Why Did the Labor Force Shrink So Much in August?


From the LA Times today:

The Labor Department said the jobless rate dropped over the month, to 8.1% from 8.3% in July, but that came as many people dropped out of the labor market. In a nation where the population is growing, a shrinking labor force suggests that many workers are giving up job searches because they are striking out in the employment market or don’t see good prospects.

That’s what you’d think, all right. And yet, although the number of people not in the labor force shot up by about half a million in August, the number of “discouraged workers” didn’t budge. So what caused the labor force shrinkage?

Beats me. But BLS data does suggest one thing: the shrinkage came almost entirely among those with a high school diploma or less. Among that group, the labor force shrank by 637,000. Among those with bachelor’s degrees, the labor force grew by 707,000. This is for workers 25 and older, so it has nothing to do with an influx of college students graduating this summer (and I’m using seasonally adjusted figures anyway).

I’m not sure what this means. Maybe it’s just noise. Or maybe I’m not reading the data carefully enough — an occupational hazard among us amateurs. Still, something seems a little off here. Why did so many high school grads (and dropouts) leave the labor force?

DOES IT FEEL LIKE POLITICS IS AT A BREAKING POINT?

Headshot of Editor in Chief of Mother Jones, Clara Jeffery

It sure feels that way to me, and here at Mother Jones, we’ve been thinking a lot about what journalism needs to do differently, and how we can have the biggest impact.

We kept coming back to one word: corruption. Democracy and the rule of law being undermined by those with wealth and power for their own gain. So we're launching an ambitious Mother Jones Corruption Project to do deep, time-intensive reporting on systemic corruption, and asking the MoJo community to help crowdfund it.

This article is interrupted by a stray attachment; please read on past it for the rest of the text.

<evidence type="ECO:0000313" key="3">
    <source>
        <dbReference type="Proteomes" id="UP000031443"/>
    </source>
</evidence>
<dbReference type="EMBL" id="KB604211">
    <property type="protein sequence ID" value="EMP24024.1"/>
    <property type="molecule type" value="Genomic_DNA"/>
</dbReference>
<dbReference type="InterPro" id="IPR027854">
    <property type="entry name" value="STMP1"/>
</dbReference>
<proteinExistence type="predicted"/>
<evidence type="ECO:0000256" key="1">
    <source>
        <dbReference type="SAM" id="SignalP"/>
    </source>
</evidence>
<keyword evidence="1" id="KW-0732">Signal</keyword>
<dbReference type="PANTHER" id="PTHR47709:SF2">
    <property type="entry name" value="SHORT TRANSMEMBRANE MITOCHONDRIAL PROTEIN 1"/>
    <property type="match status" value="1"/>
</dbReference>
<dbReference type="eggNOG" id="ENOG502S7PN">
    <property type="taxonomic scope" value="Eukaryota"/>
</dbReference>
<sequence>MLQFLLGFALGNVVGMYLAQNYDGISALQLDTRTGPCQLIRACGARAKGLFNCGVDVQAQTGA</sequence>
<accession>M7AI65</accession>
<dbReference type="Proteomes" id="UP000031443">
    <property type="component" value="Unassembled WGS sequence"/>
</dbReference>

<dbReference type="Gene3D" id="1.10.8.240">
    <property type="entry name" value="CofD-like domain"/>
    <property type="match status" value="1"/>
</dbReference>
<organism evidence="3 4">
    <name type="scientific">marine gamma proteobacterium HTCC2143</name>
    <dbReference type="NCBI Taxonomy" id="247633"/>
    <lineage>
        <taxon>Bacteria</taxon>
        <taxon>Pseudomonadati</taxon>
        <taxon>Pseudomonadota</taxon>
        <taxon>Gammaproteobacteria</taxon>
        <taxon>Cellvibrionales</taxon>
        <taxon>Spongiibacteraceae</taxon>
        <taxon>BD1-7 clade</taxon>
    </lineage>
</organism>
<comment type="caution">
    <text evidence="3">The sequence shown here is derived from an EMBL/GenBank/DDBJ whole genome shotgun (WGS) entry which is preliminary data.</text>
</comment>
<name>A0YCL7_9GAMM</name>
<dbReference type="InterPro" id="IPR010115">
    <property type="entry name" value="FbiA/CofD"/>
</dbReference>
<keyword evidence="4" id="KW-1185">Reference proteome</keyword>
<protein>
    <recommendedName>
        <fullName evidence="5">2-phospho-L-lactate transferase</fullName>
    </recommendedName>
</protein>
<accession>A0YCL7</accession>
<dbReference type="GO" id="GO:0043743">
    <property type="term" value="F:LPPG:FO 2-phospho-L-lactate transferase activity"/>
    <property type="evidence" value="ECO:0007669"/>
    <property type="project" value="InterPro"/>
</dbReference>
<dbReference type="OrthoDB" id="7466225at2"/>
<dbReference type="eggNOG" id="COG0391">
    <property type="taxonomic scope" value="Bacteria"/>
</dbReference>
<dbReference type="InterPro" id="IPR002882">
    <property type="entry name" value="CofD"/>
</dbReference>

We aim to hire, build a team, and give them the time and space needed to understand how we got here and how we might get out. We want to dig into the forces and decisions that have allowed massive conflicts of interest, influence peddling, and win-at-all-costs politics to flourish.

It's unlike anything we've done, and we have seed funding to get started, but we're looking to raise $500,000 from readers by July when we'll be making key budgeting decisions—and the more resources we have by then, the deeper we can dig. If our plan sounds good to you, please help kickstart it with a tax-deductible donation today.

Thanks for reading—whether or not you can pitch in today, or ever, I'm glad you're with us.

Signed by Clara Jeffery

Clara Jeffery, Editor-in-Chief

We Recommend

Latest

Sign up for our newsletters

Subscribe and we'll send Mother Jones straight to your inbox.

Get our award-winning magazine

Save big on a full year of investigations, ideas, and insights.

Subscribe

Support our journalism

Help Mother Jones' reporters dig deep with a tax-deductible donation.

Donate

Share your feedback: We’re planning to launch a new version of the comments section. Help us test it.